Firearms

Problem Solver: Top .40 S&W Pistols

40 caliber bullets and clip on reflective black background

It’s no secret that the 9mm is the most popular defensive handgun cartridge in the world. Since its development, it has come a long way in terms of its ballistic capabilities. However, for a time, plenty of shooters would turn to an alternative cartridge for their self-defense needs. The .40 S&W offers an increase in ballistic power in a handgun that retains the overall footprint and size of a standard 9mm, making it a great option for concealed carry and defense. 

Why choose the .40 S&W?

If you’re not already aware, the .40 S&W cartridge was developed by shortening the case length on a 10mm Auto round. The 10mm was introduced after the tragic Miami Dade Shootout in the 1980s, in which the 9mm round proved to be an ineffective fight-stopper at the time. The original 10mm loading was determined to be too powerful (recoiling too much) for average agents to handle, so the powder charge was reduced to a more accommodating level. This meant the cartridge casing could be shortened and fit into a smaller frame design, resulting in the .40 S&W. 

45 ACP, 357 Mag, 40 S&W, 357 SIG, 9mm Cartridges
Left to Right: .45 ACP, .357 Magnum, .40 S&W, .357 SIG, 9mm Luger.

The new .40 S&W allowed shooters to use a firearm the same dimensions as their 9mm with a more potent cartridge. The cartridge offered an expanded bullet diameter and improved penetration, which resulted in increased ballistic performance. The round is high velocity, pushing a 180-grain projectile around 1,000-1,100 fps. Lighter bullets (around 135-165 grains) can hit up to 1,350 fps, producing around 500 ft/lbs of energy, or more, at the muzzle. 

With only a slightly reduced magazine capacity compared to 9mm counterparts, .40 pistols feature the same grip circumference to accommodate more hand sizes than larger 10mm/.45 ACP frames. Extended magazines are available if you’re looking to carry a spare or sling lead at the range.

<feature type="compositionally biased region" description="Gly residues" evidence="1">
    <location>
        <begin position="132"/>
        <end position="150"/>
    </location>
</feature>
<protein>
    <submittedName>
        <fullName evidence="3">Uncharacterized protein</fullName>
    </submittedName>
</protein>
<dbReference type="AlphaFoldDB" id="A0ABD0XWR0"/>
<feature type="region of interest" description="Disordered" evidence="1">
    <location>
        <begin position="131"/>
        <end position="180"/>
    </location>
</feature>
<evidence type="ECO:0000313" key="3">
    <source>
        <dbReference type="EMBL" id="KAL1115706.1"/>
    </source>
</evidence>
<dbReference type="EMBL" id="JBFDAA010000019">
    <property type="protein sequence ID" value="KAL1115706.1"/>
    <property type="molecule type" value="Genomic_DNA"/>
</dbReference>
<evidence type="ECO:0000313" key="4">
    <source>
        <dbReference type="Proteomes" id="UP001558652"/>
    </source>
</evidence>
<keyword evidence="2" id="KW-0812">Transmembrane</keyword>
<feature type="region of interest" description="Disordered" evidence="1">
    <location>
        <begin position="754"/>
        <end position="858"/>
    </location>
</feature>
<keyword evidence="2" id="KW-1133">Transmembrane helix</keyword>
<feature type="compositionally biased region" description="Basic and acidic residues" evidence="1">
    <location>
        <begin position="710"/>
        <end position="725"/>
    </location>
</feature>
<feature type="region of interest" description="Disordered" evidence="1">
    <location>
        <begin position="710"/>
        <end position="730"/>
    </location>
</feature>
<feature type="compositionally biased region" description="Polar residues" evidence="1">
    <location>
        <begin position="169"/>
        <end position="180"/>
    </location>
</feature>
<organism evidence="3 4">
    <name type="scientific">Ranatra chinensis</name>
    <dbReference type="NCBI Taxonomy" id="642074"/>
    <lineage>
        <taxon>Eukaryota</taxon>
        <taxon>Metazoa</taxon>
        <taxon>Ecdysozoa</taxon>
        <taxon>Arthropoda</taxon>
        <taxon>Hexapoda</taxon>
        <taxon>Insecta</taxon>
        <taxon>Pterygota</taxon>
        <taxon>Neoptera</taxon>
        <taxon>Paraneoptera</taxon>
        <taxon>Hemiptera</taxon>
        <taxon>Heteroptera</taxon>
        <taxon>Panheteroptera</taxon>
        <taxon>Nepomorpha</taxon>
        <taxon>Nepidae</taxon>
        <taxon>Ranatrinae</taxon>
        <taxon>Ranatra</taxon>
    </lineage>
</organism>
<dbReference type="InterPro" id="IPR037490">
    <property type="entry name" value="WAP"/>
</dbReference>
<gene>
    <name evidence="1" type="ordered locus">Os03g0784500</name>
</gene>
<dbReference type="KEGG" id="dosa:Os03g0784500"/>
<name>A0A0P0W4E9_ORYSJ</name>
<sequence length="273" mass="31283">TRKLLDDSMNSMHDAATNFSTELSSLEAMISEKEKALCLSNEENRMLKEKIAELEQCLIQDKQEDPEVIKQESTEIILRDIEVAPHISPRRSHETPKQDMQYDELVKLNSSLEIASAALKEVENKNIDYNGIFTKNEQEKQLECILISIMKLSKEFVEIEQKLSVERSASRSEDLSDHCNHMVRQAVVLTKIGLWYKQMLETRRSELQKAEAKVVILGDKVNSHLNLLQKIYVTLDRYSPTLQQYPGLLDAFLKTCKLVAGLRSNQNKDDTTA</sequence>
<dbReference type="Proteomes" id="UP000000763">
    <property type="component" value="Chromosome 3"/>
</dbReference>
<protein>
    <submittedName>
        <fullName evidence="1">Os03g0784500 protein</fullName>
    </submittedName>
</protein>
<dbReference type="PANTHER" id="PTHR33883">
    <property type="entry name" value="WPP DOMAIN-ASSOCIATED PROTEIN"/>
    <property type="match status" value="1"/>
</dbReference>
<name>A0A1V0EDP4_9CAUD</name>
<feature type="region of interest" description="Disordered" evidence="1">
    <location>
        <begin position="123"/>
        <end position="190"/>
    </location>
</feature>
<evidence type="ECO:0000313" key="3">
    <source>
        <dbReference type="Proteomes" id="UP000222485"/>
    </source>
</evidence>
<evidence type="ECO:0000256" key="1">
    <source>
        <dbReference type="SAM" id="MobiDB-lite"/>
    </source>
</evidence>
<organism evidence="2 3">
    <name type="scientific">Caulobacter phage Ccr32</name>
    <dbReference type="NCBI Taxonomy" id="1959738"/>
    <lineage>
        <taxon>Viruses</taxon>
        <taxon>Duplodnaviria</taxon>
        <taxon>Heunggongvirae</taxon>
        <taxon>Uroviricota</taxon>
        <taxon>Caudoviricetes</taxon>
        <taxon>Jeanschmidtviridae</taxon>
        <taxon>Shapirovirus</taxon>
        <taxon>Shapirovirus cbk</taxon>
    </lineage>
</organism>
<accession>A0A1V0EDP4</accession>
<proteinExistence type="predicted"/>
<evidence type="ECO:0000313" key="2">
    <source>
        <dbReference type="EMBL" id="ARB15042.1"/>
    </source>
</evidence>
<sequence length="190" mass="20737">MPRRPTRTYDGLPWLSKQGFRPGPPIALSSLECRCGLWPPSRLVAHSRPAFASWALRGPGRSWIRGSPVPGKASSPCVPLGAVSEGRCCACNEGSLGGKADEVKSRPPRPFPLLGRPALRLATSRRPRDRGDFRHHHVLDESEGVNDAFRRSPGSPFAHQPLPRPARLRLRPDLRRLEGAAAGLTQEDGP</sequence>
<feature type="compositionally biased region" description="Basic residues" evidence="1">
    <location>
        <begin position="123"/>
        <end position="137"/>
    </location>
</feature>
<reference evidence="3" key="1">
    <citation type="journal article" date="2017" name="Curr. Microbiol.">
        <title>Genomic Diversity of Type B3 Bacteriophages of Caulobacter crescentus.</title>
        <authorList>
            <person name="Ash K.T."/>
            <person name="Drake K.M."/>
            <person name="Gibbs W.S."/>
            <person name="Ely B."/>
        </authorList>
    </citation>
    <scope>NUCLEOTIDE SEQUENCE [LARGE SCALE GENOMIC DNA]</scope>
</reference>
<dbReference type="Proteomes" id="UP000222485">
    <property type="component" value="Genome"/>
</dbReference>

Unfortunately, the cartridge still gained a reputation for snappy recoil, which turned many shooters off. Additionally, more and more shooters became concerned with having the highest capacity possible. These concerns resulted in the .40 pistols losing popularity over the years. However, if you’re willing to train to master the added recoil, the .40 S&W can be an excellent defensive cartridge well worth your time. 

HK USP-C
The USP Compact features a reduction in both trigger reach and grip circumference from the full-size model

USP Compact

The Universal Self-Loading Pistol Compact, or USP-C, is the smaller frame little brother to the full-size USP duty pistol. The Compact model features a reduction in both trigger reach and grip circumference, which increases concealability and enhances shooting ergonomics for varying hand sizes. It is available in a double-action/single-action V1 variant, as well as a V7 variant with the LEM trigger mechanism. 

Further, the USP Compact sports the same fiber-reinforced polymer frame stiffened by stainless steel inserts that can be found on the full-size USP. In industry use, the USP design doesn’t experience the excessive wear that plagues other polymer-frame .40s, such as the Glock. This design boasts legendary durability and reliability, making for an incredible concealed carry or home defense handgun. 

Beretta PX4
The heart of the Beretta PX4 is its rotating barrel lockup system, which makes for one of the softest shooting .40 S&W pistols.

Beretta PX4

The heart of the Beretta PX4 is its rotating barrel lockup system. Intended to reduce muzzle rise, the action locks and unlocks via a rotating cam and locking wedge based on the original Beretta Cougar, rather than the typical Browning tilting design. This keeps the barrel in line with the sights for enhanced accuracy and the cartridges in line with the barrel throat for improved reliability. Because of this system, the PX4 makes for an incredibly soft-shooting .40 with less muzzle flip than other lightweight competitors. 

The Px4 Storm comes in full-size, compact, and subcompact versions (although, the subcompact does not utilize the rotating barrel design). Each model features checkered grips that provide secure traction in muddy and wet conditions, and include three backstraps that can be swapped for comfort and hand fit. 

SIG P229
The SIG P229 was designed and built to handle the higher pressures of the .40 S&W cartridge.

SIG P229